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Five years on, low demand for Banglar Rasogolla GI tag

Not enough awareness of benefits: officials; difficult to meet specifications, say owners

Kinsuk Basu | Published 22.11.22, 06:36 AM
In 2017, Bengal’s rasogolla, the spongy ball of chhana dipped in sugar syrup, had got the GI tag.

In 2017, Bengal’s rasogolla, the spongy ball of chhana dipped in sugar syrup, had got the GI tag.

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Only around 90 sweet shop owners out of close to a lakh in Bengal have applied for and obtained the right to use the GI (geographical indication) tag for Banglar Rasogolla in five years.

In 2017, Bengal’s rasogolla, the spongy ball of chhana dipped in sugar syrup, had got the GI tag. Many had then thought that it would automatically bring it on a par with Darjeeling tea or Champagne.


Senior officials in the state’s department of science and technology, who have been tracking the number of certified users of Banglar Rasogolla since the GI status was conferred in November 2017, said the eagerness to bag the “certified user” tag was missing among a majority of sweet shop owners because they believed it would make no difference to their sales.

A few who felt a certified tag would make a difference said they lacked the infrastructure, officials said.

“There isn’t enough awareness about the benefits of becoming a registered GI-product user and how it would help in positioning their business on a bigger scale for a majority of the sweet shop owners,” said Mahuya Hom Chowdhury, senior scientist with the state’s department of science and technology.

“For a majority of shop owners, the desire to step out of the comfort zone and embrace something new for rasogolla is yet to come.”

Since 1868, when Nobin Chandra Das was credited with discovering the white spherical cottage cheese dumpling in sugar syrup from an obscure corner of Bagbazar, rasogolla in Bengal continues to be made in different ways by different sweet shops with some confectioners using semolina or even white flour with cottage cheese.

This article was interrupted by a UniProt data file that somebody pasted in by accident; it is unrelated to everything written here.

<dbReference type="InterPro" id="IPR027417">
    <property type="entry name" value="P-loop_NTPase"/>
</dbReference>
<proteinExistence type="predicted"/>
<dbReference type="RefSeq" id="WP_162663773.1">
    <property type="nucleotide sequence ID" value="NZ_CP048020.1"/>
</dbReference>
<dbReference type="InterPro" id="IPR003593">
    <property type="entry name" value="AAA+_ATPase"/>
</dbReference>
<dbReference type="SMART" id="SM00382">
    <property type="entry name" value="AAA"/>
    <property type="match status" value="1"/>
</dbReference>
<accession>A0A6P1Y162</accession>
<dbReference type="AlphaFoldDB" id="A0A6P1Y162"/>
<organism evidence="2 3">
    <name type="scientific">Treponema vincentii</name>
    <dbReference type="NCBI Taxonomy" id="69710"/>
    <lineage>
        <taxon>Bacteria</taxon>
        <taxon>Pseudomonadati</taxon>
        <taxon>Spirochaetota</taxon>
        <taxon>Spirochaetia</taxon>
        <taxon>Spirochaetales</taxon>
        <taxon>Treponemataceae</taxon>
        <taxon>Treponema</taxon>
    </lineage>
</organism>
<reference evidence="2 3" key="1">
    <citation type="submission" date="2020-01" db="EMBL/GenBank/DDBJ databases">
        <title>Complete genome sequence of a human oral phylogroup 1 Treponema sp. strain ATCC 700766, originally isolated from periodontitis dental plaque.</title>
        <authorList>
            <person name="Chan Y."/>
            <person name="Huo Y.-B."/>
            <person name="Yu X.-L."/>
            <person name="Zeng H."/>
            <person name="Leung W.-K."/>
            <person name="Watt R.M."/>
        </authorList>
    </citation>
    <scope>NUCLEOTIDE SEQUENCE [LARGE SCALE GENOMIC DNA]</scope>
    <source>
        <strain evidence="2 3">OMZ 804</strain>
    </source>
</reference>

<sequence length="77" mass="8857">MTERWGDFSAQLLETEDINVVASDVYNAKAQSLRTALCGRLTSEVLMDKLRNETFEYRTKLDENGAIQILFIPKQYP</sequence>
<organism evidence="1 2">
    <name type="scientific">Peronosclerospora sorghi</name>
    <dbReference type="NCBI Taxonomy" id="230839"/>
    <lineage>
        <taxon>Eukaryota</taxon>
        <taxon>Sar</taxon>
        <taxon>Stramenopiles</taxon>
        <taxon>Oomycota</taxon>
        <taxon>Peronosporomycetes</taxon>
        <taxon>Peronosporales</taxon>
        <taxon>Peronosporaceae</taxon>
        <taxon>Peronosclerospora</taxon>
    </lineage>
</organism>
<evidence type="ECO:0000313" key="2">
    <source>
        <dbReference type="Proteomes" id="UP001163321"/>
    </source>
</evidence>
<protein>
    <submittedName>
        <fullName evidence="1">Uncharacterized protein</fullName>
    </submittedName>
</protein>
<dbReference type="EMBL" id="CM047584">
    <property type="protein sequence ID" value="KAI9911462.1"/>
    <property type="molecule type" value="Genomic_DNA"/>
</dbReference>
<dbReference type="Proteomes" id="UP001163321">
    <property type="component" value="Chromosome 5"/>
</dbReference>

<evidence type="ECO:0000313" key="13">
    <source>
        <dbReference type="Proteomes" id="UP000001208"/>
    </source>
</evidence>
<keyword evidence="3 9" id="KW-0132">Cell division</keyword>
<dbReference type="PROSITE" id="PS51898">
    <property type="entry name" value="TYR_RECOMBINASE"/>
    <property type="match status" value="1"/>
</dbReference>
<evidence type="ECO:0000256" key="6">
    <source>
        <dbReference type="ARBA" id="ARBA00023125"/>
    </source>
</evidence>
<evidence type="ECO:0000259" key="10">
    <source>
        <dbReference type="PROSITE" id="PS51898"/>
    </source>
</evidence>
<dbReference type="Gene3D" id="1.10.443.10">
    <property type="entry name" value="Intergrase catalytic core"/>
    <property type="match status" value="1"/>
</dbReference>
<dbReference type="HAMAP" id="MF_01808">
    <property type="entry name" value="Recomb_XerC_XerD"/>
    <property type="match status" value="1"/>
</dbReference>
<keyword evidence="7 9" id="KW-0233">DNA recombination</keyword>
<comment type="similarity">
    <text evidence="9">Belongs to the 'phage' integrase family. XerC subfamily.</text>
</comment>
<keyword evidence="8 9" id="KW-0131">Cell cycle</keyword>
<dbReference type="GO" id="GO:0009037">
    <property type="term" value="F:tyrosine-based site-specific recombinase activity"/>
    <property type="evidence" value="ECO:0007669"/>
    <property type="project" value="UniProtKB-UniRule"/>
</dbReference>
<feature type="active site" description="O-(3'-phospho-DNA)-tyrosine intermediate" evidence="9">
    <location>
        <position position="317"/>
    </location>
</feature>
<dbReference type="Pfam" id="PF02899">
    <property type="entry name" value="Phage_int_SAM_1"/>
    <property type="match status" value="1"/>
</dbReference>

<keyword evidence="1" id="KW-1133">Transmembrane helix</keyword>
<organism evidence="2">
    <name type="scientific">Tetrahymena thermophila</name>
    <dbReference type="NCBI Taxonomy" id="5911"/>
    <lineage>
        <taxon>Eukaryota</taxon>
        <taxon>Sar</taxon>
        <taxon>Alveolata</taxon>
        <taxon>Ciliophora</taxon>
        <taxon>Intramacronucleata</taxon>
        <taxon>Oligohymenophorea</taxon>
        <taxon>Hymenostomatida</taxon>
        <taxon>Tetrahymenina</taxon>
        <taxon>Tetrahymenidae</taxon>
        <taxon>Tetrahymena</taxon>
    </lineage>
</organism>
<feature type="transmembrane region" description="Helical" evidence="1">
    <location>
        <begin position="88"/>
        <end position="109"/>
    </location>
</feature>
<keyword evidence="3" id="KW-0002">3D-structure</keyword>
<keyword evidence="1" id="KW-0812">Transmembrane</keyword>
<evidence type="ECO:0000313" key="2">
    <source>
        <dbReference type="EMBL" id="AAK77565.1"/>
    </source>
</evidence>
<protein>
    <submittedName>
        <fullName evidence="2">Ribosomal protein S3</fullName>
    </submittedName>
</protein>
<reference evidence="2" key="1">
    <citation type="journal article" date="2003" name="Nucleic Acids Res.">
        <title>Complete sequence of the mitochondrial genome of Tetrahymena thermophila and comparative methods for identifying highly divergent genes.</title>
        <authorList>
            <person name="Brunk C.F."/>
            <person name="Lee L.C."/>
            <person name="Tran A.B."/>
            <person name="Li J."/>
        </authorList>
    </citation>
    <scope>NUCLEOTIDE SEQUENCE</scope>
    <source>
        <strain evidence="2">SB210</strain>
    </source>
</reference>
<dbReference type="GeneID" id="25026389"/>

But for one to be tagged Banglar Rasogolla, it has to meet several specifications.

The dumplings have to be made of pure chhana. No starch can be added. Careful kneading is recommended because the ‘mouth feel’ of a Banglar Rasogolla would depend on how well this has been done. The spherical dumplings should weigh around 10gm each. The syrup needs to be light — the stipulated sugar concentration is 30 to 40 per cent — and have a transparent appearance.

“The chewiness and hardness of Banglar Rasogolla are lower compared to the ones made in other states, including Odisha, Jharkhand and Bihar. Average moisture content is about 50 per cent compared to 55.49 per cent for others,” said a senior official of the West Bengal State Food Processing and Horticulture Development Corporation Limited.

Several sweet shop owners said there were several challenges in meeting the requirements, including creating a system of testing the products in labs and ensuring the right percentage of moisture with the help of proper gadgets.

“When the syrup is light, for instance, it gets difficult to maintain the freshness of rasogolla for a long time. The product will turn stale earlier if dipped in a light syrup compared to the one that we use,” said a sweet shop owner who requested not to be named.

Members of Mishti Udyog, an umbrella body of sweets and savouries entrepreneurs in the state, admitted not enough was being done to spread awareness of the benefits of becoming a registered user for Banglar Rasogolla.

“The two years of pandemic served a severe blow to the industry and nothing much could be done about holding awareness drives for sweetmeat owners. We have decided to start reaching out to the shop owners in Kolkata’s fringes from our Udyog before venturing into the districts,” said Dhiman Das, director of KC Das and the great-great-grandson of Nobin Chandra Das.

Last updated on 22.11.22, 06:36 AM

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